EV charging stations in New Zealand. Image Source:

‘’The future will be electric in the passenger car world for sure. That’s clear now. This train is moving. Its gaining speed and getting momentum. We are preparing for this world.’’ Herbert Diess, CEO The VolkswagenGroup.

How will the EVs impact our life?

Heating your home with your electric car:

Some electric cars today are already contributing to the hot showers and other energy needs of their owners. Car manufacturers are well advanced in their research to link electric car batteries to home power grids. Mitsubishi released the Dendo Drive House system in 2019 for this very reason, promising a future where our electric cars can help power our homes as our main (but mobile) electrical batteries.

How will this look on a daily basis? Our cars will likely be able to charge up when electricity costs are at their cheapest, then power our homes during peak periods, or even feed back into a shared local grid.  

Put your feet up with automated driverless electric cars:

Many believe we’re headed towards a future without human drivers. Other major economies will likely introduce this before Australia, but most car brands are well into their research for automated driverless electric cars.

Of all the car companies, many believe Tesla to be the most advanced in its pursuit and sophistication of driverless electric cars. This is because Tesla has its own existing fleet of cars already on the road, which it’s using to build up a complex network of data to ‘train’ its automated driving software. This training process is called machine learning, where a shared knowledge system between all Tesla cars gradually learns to recognise different images of objects on the road (such as a dog crossing a road). Thousands of Tesla cars send through different images of the same type of object, increasing the central network’s ability to recognise an object on the road. This knowledge is then updated instantly and disseminated amongst the fleet of cars on the road, creating real-time learning across thousands of vehicle computers.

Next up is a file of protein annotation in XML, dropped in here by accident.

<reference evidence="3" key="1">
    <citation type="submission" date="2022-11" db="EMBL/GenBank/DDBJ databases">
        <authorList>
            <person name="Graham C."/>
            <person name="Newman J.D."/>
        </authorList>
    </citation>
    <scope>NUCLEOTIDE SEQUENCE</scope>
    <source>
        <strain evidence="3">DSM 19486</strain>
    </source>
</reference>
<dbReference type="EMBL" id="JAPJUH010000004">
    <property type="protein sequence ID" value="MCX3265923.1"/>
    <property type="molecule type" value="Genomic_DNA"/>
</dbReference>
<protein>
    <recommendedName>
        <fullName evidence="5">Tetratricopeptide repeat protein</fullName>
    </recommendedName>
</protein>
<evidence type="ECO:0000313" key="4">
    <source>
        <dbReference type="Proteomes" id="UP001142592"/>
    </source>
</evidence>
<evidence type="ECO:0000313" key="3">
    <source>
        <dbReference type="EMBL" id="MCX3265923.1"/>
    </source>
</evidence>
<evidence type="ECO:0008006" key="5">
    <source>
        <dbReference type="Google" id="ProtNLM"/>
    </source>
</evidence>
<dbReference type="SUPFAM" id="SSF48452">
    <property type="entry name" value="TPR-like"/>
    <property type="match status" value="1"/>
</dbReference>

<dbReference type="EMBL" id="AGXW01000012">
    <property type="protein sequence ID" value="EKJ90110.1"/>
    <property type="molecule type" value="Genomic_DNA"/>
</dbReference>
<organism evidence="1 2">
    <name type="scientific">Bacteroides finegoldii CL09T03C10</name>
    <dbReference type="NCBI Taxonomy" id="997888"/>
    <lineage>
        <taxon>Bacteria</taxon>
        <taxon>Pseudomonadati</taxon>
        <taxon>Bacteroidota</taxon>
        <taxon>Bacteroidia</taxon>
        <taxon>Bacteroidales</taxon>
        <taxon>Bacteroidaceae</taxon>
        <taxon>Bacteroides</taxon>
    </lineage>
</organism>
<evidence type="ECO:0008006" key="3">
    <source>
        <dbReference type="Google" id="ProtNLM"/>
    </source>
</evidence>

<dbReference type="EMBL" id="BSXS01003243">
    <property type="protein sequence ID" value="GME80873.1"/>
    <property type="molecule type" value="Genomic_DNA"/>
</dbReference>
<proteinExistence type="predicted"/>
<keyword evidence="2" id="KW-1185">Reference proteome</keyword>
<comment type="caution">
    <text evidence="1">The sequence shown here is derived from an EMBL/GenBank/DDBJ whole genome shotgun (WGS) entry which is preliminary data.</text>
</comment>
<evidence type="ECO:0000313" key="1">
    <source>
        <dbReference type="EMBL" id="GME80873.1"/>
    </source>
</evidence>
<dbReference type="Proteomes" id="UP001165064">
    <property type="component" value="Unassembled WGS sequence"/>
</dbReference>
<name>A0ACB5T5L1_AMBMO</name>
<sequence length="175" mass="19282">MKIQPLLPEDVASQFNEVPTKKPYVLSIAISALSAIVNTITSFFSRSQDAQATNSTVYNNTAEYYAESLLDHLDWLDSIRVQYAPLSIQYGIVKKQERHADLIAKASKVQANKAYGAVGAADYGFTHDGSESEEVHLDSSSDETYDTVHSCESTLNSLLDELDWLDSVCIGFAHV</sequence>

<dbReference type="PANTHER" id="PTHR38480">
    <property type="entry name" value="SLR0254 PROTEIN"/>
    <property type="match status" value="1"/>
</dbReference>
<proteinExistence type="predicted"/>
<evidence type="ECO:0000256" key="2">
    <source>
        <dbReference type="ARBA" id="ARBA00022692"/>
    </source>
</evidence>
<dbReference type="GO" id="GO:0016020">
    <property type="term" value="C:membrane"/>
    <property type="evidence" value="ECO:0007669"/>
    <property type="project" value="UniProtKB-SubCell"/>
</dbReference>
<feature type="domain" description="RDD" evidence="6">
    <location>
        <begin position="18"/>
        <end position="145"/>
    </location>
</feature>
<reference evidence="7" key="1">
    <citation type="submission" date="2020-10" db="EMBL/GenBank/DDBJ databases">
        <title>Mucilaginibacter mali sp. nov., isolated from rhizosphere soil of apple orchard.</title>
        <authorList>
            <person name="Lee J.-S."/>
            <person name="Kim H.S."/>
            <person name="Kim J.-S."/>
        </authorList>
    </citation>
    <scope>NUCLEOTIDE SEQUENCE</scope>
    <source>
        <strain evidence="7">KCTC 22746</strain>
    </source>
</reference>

A subscriber model for cars:

This might be a while ahead, but some believe a new ‘subscriber’ model for electric cars will eventually be introduced once automated driverless electric cars dominate our roads. It’s thought its adoption will be accelerated quickly as the savings become clear to everyday people.  

Without owning a car, subscribers will be able to call for a car at any point and a nearby vehicle will be selected from an ever-moving fleet of cars that never park but are always on the move. This technology and business model may need automated driverless cars to become the dominant form of transport before it takes off, but it will have large impacts on society if it does happen.

No car spaces needed:

With a road system navigated by automated driverless electric vehicles that operate via complex machine learning and algorithmic systems, our car spaces may potentially become a thing of the past. Homes may not need car spaces as we all sign up to subscription services, while an ever-moving fleet of electric vehicles will remove the need for cars to remain stationary for long periods of time. Research and development is already well under way to create charging stations for electric vehicles. These stations might have hundreds of car batteries charging at any given time, so a car can pull up and have its battery swapped out before it heads back out on the road.

Will there be competing brands?

With Tesla having made significant advances in its automated driverless cars and with its rejection of technologies being pursued by other car brands, there’s fierce debate about who will dominate the electric vehicle market of the future.

Hyundai developed its E-GMP (Electric Global Modular Platform) to standardise its delivery of electric vehicles, promising 23 EVs worldwide by 2025. Jaguar plans to be all-electric by 2025, Volvo forecasts 50% of its sales in 2025 will be EV sales and Volkswagen expects to stop selling internal-combustion-engine vehicles in Europe between 2033 and 2035. Name a major car brand and you can be sure they are investing heavily in this shift. It’s impossible to say if there will be one company that comes out at the top to change the automotive industry forever, or whether we will continue to see competing brands.

Human Digital Tesla Model 3 Electric Car